2001, NR, 106 min. Directed by Larry Clark. Starring Brad Renfro, Rachel Miner, Nick Stahl, Bijou Phillips, Michael Pitt, Kelli Garner, Daniel Franzese, Leo Fitzpatrick.
REVIEWED By Marjorie Baumgarten, Fri., July 27, 2001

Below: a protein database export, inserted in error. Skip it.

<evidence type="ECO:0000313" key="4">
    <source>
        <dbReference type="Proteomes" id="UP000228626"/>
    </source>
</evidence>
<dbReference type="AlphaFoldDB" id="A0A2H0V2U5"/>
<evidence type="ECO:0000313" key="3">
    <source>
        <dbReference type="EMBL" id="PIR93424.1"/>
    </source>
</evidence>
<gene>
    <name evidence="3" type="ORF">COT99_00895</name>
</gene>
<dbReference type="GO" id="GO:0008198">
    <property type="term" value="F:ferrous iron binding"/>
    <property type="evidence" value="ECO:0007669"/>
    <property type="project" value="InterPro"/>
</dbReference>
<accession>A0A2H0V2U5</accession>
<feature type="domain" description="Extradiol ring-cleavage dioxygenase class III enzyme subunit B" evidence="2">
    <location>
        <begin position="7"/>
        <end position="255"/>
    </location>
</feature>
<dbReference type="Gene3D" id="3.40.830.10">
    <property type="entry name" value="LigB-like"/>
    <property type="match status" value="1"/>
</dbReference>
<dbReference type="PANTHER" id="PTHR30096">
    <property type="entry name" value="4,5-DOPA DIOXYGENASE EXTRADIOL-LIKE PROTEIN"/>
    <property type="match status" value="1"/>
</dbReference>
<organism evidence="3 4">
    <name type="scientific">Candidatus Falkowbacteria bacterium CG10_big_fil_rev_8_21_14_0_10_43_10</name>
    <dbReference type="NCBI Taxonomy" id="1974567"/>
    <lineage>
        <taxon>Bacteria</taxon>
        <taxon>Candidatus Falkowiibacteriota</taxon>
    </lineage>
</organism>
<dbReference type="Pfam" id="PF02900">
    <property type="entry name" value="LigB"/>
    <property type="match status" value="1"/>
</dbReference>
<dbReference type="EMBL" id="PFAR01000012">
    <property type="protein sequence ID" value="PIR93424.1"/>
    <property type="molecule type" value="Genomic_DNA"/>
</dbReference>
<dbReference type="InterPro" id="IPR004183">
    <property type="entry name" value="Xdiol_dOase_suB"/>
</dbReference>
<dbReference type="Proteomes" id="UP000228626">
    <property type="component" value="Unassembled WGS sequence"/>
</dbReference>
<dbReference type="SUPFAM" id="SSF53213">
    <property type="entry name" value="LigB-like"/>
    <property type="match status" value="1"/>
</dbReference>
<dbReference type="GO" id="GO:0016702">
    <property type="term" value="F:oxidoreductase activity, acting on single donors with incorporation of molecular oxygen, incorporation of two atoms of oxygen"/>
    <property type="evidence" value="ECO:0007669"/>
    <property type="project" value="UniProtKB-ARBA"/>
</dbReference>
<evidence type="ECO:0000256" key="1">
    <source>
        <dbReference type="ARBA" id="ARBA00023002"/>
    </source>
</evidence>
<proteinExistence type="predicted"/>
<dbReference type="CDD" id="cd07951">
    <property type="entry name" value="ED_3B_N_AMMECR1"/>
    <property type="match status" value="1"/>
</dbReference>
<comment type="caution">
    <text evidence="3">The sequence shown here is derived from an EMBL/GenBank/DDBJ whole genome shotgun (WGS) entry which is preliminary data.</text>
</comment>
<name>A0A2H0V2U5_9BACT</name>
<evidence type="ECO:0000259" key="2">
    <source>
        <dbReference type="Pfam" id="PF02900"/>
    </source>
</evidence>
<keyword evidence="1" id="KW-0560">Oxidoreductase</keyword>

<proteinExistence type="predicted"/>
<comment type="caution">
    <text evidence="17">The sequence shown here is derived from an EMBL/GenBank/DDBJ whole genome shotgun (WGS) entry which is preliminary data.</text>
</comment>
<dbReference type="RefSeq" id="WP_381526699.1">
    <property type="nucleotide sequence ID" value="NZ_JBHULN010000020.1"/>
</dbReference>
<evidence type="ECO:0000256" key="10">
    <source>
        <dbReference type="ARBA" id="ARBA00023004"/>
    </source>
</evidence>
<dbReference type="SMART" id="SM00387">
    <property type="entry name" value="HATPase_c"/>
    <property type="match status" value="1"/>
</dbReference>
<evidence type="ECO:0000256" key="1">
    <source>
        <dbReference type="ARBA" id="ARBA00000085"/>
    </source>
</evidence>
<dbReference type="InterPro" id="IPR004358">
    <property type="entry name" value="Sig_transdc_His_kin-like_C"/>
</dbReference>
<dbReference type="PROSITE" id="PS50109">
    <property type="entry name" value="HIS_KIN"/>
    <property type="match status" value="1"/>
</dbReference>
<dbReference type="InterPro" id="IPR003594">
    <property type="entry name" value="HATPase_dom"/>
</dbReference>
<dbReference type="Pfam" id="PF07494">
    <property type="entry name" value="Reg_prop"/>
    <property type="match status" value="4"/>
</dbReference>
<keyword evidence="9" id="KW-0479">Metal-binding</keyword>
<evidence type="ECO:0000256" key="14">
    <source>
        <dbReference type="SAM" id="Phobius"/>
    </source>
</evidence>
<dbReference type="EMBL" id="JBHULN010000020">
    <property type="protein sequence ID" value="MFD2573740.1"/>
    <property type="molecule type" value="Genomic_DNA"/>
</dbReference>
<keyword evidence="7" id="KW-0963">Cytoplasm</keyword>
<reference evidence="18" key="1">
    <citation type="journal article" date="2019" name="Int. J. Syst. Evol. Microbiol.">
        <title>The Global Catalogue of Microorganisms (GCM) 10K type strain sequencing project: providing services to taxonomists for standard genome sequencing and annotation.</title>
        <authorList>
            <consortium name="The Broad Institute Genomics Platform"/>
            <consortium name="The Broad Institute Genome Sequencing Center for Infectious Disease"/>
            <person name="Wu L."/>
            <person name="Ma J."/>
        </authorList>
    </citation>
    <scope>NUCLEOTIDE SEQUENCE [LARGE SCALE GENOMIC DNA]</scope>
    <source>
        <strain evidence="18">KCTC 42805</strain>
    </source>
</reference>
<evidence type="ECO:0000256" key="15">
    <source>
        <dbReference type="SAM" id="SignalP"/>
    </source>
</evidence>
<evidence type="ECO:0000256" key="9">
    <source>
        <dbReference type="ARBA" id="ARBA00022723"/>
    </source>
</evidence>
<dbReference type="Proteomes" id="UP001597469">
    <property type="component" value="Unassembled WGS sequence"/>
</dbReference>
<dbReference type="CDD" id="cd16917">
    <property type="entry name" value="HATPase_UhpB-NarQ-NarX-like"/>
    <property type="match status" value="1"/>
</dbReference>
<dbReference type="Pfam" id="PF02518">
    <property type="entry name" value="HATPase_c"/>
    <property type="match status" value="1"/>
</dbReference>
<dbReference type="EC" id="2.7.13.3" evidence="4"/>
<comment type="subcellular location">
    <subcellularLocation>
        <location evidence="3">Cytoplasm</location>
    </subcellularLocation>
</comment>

Bully stirs up a troubling stew of emotions that are far from simple to digest. In this rests both its strengths and weaknesses. Larry Clark, the famed photographer-turned-director of 1995's controversial Kids (a story about New York teens who screw around with drugs and unprotected sex) and the underappreciated Another Day in Paradise (a road picture about two generations of thieving junkies), again presents us with disturbing subject matter that becomes ever more perplexing by dint of his sometimes questionable aesthetic choices. Based on a true-crime story about a Florida teenager who was murdered in 1993 by a group of friends and his best buddy, the script (by Zachary Long and Roger Pullis) is adapted from Jim Schutze's book about the case. The film draws a disturbing portrait of aimless and valueless American teens, whose ambitions extend to little more than the acquisition of sex and drugs. The parents fare little better: They're present but uninvolved, adrift in their own malaise. Stahl plays Bobby Kent, the teen who is murdered, ostensibly for bullying his best friend Marty (Renfro) and others in his circle. The idea is hatched by Marty's girlfriend Lisa (Miner), a Pizza Hut Lady Macbeth who calls in some friends (some of whom have never even met Bobby) to commit the fatal act. As much as he is abused by Bobby, it would never occur to Marty that he could just walk away from this sado-masochistic relationship. Instead, he beseeches his parents to move to a new neighborhood. Typical teen thinking is the aspect of Bully that comes off the best. Aided by its frighteningly superb performances, Bully has an ultra-realistic feel. Conversations and events occur as the result of believable teen-think. For example, everyone agrees that it would be a good idea to kill Bobby, but a solid plan never comes into sharp focus -- even once the murder has fumbled to the starting line. The kids are a representative lot: Bobby is probably the only one who will graduate from high school, go to college, and enter business; Marty is a dropout from high school and surfing, who mostly earns money from giving gay phone sex on Bobby's orders. Bijou Phillips is a promiscuous sensualist who has a child who is cared for by her parents, another girl is a pushover just out a rehab, one boy is overweight and self-conscious, another an amiable druggie whose brain fried long ago, and Leo Fitzpatrick from Kids plays a character who thinks he's a lot more Mob-connected than he really is. These killers' faces are reflected in the glass screens of America's video arcades. Clark sabotages his movie, however, with his gratuitous camerawork that lingers over lithe young bodies in the constant throes of sex and his ever-present crotch shots (particularly aimed at Phillips). (Bully's distributors have decided to release the film unrated rather than even try its luck with the ratings board.) The film's naked plenitude (and pulchritude) casts suspicion on Clark's ulterior reasons for making the movie -- especially in light of the fact that Bully doesn't seem to have an overall point of view that it's trying to push. There are no heroes or victims, and everyone is at least a minor villain. Clark's film is disturbing not only for what it shows, but how it shows it. If it weren't so rivetingly realistic, it would be an easy film to dismiss. And if it weren't so easily dismissible, it would be an easy film to defend. (See interview with Larry Clark on p.44 of this week's Screens section.)